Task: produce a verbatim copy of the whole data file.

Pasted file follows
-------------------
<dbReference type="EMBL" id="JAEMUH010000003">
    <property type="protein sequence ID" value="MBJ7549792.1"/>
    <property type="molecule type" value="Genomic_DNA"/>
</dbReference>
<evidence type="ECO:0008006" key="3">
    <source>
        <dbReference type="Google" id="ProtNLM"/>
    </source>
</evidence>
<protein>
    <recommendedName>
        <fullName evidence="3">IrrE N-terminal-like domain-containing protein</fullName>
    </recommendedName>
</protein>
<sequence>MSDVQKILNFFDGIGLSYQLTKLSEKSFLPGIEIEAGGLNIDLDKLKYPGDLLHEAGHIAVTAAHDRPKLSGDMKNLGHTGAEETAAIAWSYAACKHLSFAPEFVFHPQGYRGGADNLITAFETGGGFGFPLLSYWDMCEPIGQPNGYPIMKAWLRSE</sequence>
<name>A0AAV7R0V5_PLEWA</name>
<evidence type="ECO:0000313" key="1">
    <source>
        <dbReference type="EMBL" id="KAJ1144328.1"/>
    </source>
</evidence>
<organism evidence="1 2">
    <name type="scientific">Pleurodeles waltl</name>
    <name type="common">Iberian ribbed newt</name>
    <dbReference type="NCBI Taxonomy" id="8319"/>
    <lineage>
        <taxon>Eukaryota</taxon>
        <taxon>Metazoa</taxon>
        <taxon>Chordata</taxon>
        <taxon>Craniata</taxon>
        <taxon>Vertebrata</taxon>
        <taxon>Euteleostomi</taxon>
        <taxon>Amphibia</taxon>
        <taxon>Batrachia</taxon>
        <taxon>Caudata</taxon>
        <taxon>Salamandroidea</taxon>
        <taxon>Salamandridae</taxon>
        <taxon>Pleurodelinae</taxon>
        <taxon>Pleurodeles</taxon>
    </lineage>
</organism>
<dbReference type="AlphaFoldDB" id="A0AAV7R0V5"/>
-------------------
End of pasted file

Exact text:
<dbReference type="EMBL" id="JAEMUH010000003">
    <property type="protein sequence ID" value="MBJ7549792.1"/>
    <property type="molecule type" value="Genomic_DNA"/>
</dbReference>
<evidence type="ECO:0008006" key="3">
    <source>
        <dbReference type="Google" id="ProtNLM"/>
    </source>
</evidence>
<protein>
    <recommendedName>
        <fullName evidence="3">IrrE N-terminal-like domain-containing protein</fullName>
    </recommendedName>
</protein>
<sequence>MSDVQKILNFFDGIGLSYQLTKLSEKSFLPGIEIEAGGLNIDLDKLKYPGDLLHEAGHIAVTAAHDRPKLSGDMKNLGHTGAEETAAIAWSYAACKHLSFAPEFVFHPQGYRGGADNLITAFETGGGFGFPLLSYWDMCEPIGQPNGYPIMKAWLRSE</sequence>
<name>A0AAV7R0V5_PLEWA</name>
<evidence type="ECO:0000313" key="1">
    <source>
        <dbReference type="EMBL" id="KAJ1144328.1"/>
    </source>
</evidence>
<organism evidence="1 2">
    <name type="scientific">Pleurodeles waltl</name>
    <name type="common">Iberian ribbed newt</name>
    <dbReference type="NCBI Taxonomy" id="8319"/>
    <lineage>
        <taxon>Eukaryota</taxon>
        <taxon>Metazoa</taxon>
        <taxon>Chordata</taxon>
        <taxon>Craniata</taxon>
        <taxon>Vertebrata</taxon>
        <taxon>Euteleostomi</taxon>
        <taxon>Amphibia</taxon>
        <taxon>Batrachia</taxon>
        <taxon>Caudata</taxon>
        <taxon>Salamandroidea</taxon>
        <taxon>Salamandridae</taxon>
        <taxon>Pleurodelinae</taxon>
        <taxon>Pleurodeles</taxon>
    </lineage>
</organism>
<dbReference type="AlphaFoldDB" id="A0AAV7R0V5"/>